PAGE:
The Loss of Key Investors

The collapse of three banks—Silicon Valley, Signature, and First Republic—has been another hit to the market this year. All were active LIHTC investors, according to syndicators.

“Between the aftermath of the three bank failures, the continued pressure from inflation and high interest rates, and the general pause we have seen from the economic investors, it has been very difficult to attract investor capital at the same levels we have seen in years past,” says Tony Bertoldi, co-president of CREA. “As a result, we are seeing smaller national funds in the market. Additionally, with the increased carry costs, syndicators are less willing to take down speculative product on their warehouse lines without certainty of a timely execution.”

The recent bank failures raised concerns from other investors about counter-party risk in deals and funds. While those worries seem to have subsided, “it is still on investors’ radar as something to monitor,” says Stephen M. Daley, executive vice president, at The Richman Group Affordable Housing Corp., about how the market is different compared with a year ago.

Other regional banks have a softening appetite for housing credits this year, report a few survey respondents.

Underwriting Changes

Syndicators were also asked about changes in underwriting, which has been impacted by both rising insurance costs and interest rates.

It’s been a “continuation of 2022 with the emphasis on ensuring deals have sufficient cushion in the capital stack to absorb cost overruns related to construction and interest expense,” says Steve Kropf, president and CEO of Raymond James Affordable Housing Investments.

Other syndicators are also focusing on the interest reserves and rate expectations in the sponsor’s budget.

“We are adjusting both in real time as rates move, and we are including cushions in case rates continue to increase,” says Robert Chiles, head of Regions Affordable Housing.

While including an appropriate cushion is critical, it currently is putting a lot of pressure on project budgets.

“We are discussing creative measures with our developer and investor clients such as higher insurance deductibles on policies not only to help manage costs but to also ensure a project can secure insurance coverage period,” says RBC Community Investments’ Thiessen.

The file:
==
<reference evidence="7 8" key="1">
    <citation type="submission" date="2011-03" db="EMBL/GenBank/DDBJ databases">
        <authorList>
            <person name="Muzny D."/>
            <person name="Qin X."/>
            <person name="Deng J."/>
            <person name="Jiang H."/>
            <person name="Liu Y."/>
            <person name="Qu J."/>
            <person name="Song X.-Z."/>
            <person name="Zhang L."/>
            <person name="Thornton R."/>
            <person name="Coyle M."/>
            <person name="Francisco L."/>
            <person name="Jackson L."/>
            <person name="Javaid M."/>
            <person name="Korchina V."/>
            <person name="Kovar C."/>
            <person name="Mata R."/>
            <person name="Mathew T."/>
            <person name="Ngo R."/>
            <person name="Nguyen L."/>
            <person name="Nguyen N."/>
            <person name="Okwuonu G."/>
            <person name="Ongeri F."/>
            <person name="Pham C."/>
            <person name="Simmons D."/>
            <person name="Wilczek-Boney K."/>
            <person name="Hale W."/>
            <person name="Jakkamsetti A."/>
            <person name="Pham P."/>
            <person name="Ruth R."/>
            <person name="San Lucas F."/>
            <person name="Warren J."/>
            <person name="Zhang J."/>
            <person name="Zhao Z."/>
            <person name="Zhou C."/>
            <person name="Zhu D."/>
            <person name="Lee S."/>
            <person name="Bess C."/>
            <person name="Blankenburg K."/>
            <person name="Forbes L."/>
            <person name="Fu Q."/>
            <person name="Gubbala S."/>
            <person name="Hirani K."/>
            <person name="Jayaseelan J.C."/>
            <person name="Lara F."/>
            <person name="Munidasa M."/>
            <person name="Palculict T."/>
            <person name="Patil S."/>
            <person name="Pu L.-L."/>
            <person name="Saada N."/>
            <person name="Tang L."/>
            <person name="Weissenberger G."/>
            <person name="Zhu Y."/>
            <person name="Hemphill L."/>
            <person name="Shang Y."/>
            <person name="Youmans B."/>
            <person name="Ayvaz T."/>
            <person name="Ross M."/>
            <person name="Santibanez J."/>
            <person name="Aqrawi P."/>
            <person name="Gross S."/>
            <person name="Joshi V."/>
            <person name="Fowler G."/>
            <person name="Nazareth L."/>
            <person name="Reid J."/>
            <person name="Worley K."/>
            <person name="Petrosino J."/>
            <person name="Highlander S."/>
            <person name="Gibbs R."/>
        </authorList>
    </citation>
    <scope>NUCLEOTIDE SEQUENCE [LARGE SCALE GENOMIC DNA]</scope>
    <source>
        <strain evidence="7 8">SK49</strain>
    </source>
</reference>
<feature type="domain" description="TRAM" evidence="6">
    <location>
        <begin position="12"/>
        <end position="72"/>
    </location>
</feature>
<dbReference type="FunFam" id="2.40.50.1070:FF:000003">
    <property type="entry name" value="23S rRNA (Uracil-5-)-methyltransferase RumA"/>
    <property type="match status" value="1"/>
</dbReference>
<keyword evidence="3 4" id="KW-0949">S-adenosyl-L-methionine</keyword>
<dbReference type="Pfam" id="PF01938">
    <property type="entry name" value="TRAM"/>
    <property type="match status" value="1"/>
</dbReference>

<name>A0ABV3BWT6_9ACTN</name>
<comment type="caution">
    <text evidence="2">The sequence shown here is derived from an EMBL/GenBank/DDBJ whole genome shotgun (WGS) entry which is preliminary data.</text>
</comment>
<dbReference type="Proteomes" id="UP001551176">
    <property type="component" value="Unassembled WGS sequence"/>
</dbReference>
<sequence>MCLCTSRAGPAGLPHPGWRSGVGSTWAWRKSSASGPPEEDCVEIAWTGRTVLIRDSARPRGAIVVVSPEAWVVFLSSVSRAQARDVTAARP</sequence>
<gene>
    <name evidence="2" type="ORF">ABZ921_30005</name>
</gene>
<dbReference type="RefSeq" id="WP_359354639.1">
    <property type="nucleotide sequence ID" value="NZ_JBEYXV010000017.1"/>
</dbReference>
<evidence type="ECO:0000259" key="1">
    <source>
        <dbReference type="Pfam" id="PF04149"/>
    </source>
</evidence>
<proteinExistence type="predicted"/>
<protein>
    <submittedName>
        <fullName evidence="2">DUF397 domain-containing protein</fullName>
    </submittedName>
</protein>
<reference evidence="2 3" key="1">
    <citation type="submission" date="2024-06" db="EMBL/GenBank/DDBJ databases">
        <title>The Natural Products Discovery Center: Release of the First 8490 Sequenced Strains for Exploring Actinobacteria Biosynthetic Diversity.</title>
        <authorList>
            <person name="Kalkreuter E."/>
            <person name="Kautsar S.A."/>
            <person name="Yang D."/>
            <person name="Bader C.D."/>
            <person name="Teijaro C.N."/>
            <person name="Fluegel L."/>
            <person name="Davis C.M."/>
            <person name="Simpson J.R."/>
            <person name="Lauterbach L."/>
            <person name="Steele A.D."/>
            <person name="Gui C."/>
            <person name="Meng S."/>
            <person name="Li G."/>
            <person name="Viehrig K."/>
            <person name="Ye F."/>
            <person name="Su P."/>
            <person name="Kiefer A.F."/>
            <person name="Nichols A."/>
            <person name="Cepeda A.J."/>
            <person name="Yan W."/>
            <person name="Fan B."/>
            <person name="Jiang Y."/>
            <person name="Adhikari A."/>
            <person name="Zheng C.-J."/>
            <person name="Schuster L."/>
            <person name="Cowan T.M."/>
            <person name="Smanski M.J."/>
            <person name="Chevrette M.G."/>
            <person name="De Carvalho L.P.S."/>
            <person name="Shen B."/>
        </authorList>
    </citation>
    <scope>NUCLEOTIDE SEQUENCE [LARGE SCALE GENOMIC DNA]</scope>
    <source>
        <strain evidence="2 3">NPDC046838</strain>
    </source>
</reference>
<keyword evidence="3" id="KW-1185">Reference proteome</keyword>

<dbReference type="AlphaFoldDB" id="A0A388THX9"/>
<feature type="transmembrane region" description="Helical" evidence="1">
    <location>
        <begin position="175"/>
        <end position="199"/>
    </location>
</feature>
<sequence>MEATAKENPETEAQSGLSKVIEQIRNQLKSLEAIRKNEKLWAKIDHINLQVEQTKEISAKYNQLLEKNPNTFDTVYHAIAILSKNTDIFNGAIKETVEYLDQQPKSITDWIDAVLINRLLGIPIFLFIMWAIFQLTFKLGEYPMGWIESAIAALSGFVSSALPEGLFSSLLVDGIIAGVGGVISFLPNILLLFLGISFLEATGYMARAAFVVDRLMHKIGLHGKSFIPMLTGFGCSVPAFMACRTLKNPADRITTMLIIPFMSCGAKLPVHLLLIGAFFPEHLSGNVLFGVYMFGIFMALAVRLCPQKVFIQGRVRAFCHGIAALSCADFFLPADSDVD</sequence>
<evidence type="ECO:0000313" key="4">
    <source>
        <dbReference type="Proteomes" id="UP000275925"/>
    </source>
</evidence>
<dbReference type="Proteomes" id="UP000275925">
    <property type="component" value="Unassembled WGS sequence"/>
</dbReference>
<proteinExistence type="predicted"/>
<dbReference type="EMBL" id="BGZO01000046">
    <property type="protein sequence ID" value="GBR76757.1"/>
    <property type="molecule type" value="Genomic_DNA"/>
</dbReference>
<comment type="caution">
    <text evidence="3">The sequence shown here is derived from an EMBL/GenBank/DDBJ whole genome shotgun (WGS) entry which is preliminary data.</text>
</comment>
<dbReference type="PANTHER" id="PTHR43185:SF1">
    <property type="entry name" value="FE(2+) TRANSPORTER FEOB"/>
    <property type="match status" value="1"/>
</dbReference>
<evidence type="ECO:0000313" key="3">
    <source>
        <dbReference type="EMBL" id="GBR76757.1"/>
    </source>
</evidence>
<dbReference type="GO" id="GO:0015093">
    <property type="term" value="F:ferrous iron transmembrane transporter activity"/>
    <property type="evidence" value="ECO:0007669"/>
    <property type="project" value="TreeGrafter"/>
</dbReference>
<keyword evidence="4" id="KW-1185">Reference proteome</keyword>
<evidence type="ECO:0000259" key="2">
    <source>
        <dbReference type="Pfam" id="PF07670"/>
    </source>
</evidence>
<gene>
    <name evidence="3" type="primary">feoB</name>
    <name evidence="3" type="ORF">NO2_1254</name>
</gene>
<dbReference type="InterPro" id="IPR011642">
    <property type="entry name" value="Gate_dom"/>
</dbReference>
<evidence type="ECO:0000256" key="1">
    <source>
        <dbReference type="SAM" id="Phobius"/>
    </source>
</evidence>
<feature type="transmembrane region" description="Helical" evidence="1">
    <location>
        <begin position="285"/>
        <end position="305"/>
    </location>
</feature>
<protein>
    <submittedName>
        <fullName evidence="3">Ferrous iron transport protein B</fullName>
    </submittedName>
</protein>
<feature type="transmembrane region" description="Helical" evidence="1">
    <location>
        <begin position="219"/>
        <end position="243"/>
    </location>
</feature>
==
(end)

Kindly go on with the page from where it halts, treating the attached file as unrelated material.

Insurance, real estate taxes, and utility costs all continue to rise, impacting permanent debt sizing, adds Dickerson of Hunt Capital Partners. “Combined with increased interest rates, project feasibility is challenged,” she says. “Sponsors are having to spend additional time and resources to source gap funding, extending the underwriting period.”

CREA’s Bertoldi reports seeing more deals that have deferred development fees above 50%, including some over 75%. He’s being asked to approve lower terms such 1.15 debt-service coverage ratio on bond deals and operating deficit reserves sizes to less than six months of coverage.

“We are attempting to hold the line on these terms and only granting variances when there are other mitigants present,” he says.

In the second half of the year, syndicators will continue to closely watch interest rates, with hopes that they will begin to settle.

“As inflation stabilizes and rates come down, we are optimistic that closing timelines decrease and we see fewer deals fall out of balance,” says Bertoldi.

Dana Boole, president and CEO of CAHEC, is optimistic on several points—"a soft landing for the economy,” signs pointing to interest rate reductions in 2024, and hopefully no significant ramifications for the market caused by CRA reform.

Many market participants believe the Federal Reserve is moving close to the end of its tightening cycle, which will help stabilize interest rates.

“Projects have been able to absorb increases so far so any deceleration in tightening will be welcomed,” adds Chiles.

Alliant Capital $365.3 32
Berkadia $135.6 7
Boston Financial $291.8 20
CAHEC $47.0 8
CREA $416.0 25
Enterprise Housing Credit Investments $682.0 37
Evernorth $73.8 10
Hunt Capital Partners $119.0 11
Massachusetts Housing Investment Corp. $92.1 7
Merchants Capital $237.8 22
Merritt Community Capital Corp. $56.5 7
Ohio Capital Corporation for Housing $92.9 11
PNC Real Estate $630.0 29
Raymond James Affordable Housing Investments $780.5 42
RBC Community Investments $462.0 26
Red Stone Equity Partners $445.0 27
Regions Affordable Housing $237.0 14
R4 Capital $429.2 23
The Richman Group Affordable Housing Corp. $472.0 24
WNC $173.0 25
Source: AHF Survey, August 2023